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20 Vintage color photos glimpse into everyday life in Spain in 1950s

Ian Smith

Spain is an utterly beautiful and picturesque country with an opulent history. During the 1950s, Spain was under the dictatorship of Francisco Franko. The country in this period was also known as Francoist Spain.During Franco’s rule, Spain was officially neutral in World War II and remained largely economically and culturally isolated from the outside world. Under a military dictatorship, Spain saw its political parties banned, except for the official party (Falange). Labor unions were banned and all political activity using violence or intimidation to achieve its goals was forbidden.


This colorful collection of the picturesque Spain was taken by  Michael Leonard  with  his Leica camera with Kodachrome and some other color films. Here are some of his amazing color photographs.

Spain, 1950s (1)


Spain, 1950s (2)


Spain, 1950s (3)


Spain, 1950s (4)


Spain, 1950s (5)


Spain, 1950s (6)


Spain, 1950s (7)


Spain, 1950s (8)


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Spain, 1950s (10)

Under Franco, Spain actively sought the return of Gibraltar by the United Kingdom, and gained some support for its cause at the United Nations. During the 1960s, Spain began imposing restrictions on Gibraltar, culminating in the closure of the border in 1969. It was not fully reopened until 1985.

Spanish rule in Morocco ended in 1967. Though militarily victorious in the 1957–58 Moroccan invasion of Spanish West Africa, Spain gradually relinquished its remaining African colonies. Spanish Guinea was granted independence as Equatorial Guinea in 1968, while the Moroccan enclave of Ifni had been ceded to Morocco in 1969. Two cities in Africa, Ceuta and Melilla remain under Spanish rule and sovereignty.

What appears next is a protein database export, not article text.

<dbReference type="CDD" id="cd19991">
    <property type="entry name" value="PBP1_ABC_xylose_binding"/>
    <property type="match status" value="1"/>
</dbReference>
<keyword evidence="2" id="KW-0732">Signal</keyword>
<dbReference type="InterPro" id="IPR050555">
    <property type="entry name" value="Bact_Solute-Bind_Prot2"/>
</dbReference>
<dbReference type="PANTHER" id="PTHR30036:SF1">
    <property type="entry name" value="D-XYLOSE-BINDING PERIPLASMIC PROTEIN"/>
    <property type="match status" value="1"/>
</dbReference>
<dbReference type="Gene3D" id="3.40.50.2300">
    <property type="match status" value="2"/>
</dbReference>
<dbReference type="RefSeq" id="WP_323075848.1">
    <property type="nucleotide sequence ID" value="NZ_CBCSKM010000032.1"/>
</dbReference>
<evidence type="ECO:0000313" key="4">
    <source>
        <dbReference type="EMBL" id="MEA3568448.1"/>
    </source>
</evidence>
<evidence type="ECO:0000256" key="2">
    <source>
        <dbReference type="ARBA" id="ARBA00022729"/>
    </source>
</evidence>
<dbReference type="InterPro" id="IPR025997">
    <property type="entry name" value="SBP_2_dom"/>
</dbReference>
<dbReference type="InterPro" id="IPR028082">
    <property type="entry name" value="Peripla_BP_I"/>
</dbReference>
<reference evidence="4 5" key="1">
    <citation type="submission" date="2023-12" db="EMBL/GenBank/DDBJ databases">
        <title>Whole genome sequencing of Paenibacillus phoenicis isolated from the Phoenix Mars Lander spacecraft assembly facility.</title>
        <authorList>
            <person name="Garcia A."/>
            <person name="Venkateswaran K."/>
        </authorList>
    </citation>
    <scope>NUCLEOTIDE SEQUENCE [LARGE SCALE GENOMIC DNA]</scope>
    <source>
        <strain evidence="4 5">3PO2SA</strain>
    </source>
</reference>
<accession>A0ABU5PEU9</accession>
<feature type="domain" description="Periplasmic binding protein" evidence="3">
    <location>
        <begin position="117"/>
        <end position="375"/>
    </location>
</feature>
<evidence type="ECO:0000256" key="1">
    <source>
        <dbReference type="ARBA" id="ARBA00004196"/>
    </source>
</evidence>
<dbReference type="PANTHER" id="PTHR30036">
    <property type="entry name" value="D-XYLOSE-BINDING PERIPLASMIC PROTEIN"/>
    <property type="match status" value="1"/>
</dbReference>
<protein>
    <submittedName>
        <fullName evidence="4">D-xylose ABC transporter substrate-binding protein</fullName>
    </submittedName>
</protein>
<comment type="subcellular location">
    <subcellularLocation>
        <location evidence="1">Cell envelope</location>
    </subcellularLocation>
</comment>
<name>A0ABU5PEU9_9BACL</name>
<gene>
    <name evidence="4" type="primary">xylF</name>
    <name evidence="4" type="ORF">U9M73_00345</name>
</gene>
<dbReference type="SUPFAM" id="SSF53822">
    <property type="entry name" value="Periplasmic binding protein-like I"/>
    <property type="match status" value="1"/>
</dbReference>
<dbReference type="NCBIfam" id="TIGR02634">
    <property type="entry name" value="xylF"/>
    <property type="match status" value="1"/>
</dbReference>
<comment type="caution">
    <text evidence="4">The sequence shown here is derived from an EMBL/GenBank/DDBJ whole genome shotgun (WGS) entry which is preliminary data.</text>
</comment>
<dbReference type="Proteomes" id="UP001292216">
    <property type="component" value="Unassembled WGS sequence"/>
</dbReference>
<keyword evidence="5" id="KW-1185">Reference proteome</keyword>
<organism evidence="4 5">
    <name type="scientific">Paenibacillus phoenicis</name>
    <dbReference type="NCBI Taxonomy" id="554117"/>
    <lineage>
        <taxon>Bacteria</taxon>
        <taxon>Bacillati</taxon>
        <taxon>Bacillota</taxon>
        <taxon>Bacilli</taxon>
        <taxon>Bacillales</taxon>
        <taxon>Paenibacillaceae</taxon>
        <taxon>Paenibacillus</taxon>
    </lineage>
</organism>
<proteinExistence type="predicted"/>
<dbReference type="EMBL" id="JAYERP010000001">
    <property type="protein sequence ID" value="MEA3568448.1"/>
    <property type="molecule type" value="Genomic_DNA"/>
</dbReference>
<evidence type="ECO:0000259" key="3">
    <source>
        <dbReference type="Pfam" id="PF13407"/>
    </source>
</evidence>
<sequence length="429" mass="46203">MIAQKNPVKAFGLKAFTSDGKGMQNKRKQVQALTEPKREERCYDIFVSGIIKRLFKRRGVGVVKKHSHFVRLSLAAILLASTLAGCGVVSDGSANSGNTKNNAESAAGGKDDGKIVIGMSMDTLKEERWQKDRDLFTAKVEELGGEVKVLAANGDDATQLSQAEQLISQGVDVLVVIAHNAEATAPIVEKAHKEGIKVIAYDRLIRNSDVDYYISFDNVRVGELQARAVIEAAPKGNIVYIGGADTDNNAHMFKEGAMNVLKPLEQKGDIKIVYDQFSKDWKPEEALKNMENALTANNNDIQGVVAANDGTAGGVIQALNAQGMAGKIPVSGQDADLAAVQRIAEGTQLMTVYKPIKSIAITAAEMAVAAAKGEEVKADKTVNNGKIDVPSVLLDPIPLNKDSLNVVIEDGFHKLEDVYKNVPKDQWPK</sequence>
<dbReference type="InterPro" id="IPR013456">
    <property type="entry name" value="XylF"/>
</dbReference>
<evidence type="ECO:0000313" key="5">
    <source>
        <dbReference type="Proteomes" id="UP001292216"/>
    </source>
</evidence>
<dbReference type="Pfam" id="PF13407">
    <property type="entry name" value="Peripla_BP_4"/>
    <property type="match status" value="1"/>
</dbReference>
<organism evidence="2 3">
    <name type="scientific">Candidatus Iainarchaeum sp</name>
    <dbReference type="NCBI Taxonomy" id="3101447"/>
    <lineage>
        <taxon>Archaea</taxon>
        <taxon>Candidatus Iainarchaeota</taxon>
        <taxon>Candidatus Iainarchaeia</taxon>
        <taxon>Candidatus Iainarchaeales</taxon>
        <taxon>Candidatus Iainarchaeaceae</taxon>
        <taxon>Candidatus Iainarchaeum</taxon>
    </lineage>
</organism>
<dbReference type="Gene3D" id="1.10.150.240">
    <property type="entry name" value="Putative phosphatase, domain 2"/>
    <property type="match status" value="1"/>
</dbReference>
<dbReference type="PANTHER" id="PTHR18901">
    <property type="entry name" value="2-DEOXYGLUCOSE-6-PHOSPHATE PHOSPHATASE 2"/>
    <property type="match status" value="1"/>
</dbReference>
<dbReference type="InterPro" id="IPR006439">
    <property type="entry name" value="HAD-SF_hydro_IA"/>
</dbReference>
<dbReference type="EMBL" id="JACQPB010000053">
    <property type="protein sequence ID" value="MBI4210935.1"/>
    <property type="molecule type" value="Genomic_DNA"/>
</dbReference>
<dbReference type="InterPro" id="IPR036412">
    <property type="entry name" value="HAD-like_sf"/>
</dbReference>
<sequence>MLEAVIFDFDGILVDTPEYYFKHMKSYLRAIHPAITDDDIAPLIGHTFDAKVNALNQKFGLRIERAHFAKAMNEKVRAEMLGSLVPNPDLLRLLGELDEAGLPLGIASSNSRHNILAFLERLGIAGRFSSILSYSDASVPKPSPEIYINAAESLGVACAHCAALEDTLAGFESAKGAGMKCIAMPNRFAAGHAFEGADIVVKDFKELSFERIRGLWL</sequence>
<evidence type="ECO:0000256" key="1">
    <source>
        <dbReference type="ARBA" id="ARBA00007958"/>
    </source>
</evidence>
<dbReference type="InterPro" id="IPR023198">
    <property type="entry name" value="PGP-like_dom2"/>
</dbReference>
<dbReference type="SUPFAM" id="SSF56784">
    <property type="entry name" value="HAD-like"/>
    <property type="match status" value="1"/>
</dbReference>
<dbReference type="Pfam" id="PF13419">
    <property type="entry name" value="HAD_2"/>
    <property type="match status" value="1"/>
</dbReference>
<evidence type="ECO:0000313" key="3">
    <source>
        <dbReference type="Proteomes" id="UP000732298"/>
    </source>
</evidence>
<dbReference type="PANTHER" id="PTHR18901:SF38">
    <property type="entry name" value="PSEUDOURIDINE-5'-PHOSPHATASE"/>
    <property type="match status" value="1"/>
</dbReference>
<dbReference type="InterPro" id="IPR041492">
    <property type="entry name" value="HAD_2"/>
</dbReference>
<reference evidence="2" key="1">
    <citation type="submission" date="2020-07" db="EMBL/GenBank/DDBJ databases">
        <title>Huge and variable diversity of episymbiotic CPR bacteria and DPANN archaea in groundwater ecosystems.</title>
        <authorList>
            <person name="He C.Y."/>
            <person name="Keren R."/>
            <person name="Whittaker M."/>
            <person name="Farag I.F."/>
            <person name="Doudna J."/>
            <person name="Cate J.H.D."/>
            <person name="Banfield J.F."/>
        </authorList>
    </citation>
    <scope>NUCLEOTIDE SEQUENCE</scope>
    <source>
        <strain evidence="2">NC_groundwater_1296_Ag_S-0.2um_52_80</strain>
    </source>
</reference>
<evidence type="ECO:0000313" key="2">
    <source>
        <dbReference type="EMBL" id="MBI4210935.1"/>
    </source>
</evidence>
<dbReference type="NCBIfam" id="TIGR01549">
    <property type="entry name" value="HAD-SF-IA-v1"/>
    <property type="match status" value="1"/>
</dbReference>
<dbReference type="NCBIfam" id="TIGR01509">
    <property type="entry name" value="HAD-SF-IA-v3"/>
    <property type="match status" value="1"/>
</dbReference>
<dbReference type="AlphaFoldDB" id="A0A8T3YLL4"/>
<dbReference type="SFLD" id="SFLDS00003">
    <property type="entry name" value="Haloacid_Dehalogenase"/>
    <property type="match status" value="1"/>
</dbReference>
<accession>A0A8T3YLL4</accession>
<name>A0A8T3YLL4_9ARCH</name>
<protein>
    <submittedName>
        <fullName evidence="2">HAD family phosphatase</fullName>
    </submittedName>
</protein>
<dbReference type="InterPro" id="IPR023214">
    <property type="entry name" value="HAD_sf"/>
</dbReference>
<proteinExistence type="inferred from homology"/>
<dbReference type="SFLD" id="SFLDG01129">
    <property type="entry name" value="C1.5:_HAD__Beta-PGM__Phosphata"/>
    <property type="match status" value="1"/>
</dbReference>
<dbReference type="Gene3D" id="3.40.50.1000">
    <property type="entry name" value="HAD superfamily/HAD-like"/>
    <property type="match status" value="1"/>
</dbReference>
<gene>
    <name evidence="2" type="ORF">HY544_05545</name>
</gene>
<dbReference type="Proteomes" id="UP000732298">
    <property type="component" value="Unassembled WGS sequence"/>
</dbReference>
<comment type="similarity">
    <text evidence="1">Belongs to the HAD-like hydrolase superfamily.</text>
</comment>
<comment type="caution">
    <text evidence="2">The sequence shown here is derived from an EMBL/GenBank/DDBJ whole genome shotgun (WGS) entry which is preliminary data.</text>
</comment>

The latter years of Franco’s rule saw some economic and political liberalization, the Spanish miracle, including the birth of a tourism industry. Spain bega to catch up economically with its European neighbors.Franco ruled until his death on 20 November 1975, when control was given to King Juan Carlos. In the last few months before Franco’s death, the Spanish state went into a paralysis. This was capitalized upon by King Hassan II of Morocco, who ordered the ‘Green March’ into Western Sahara, Spain’s last colonial possession.

Spain, 1950s (11)




Spain, 1950s (13)


Spain, 1950s (14)


Spain, 1950s (15)


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Spain, 1950s (19)


Spain, 1950s (20)

The Spanish transition to democracy or new Bourbon restoration was the era when Spain moved from the dictatorship of Francisco Franco to a liberal democratic state. The transition is usually said to have begun with Franco’s death on 20 November 1975, while its completion is marked by the electoral victory of the socialist PSOE on 28 October 1982.

Under its current (1978) constitution, Spain is a constitutional monarchy. It comprises 17 autonomous communities (Andalusia, Aragon, Asturias, Balearic Islands, Canary Islands, Cantabria, Castile and León, Castile–La Mancha, Catalonia, Extremadura, Galicia, La Rioja, Community of Madrid, Region of Murcia, Basque Country, Valencian Community, Navarre) and 2 autonomous cities (Ceuta and Melilla).

Between 1978 and 1982, Spain was led by the Unión del Centro Democrático governments. In 1981 the 23-F coup d’état attempt took place. On 23 February Antonio Tejero, with members of the Guardia Civil entered the Congress of Deputies, and stopped the session, where Leopoldo Calvo Sotelo was about to be named prime minister of the government. Officially, the coup d’état failed thanks to the intervention of King Juan Carlos. Spain joined NATO before Calvo-Sotelo left office. Along with political change cameradical change in Spanish society. Spanish society had been extremely conservative under Franco, but the transition to democracy also began a liberalization of values and societal mores.


Ian Smith

Ian Smith is one of the authors writing for The Vintage News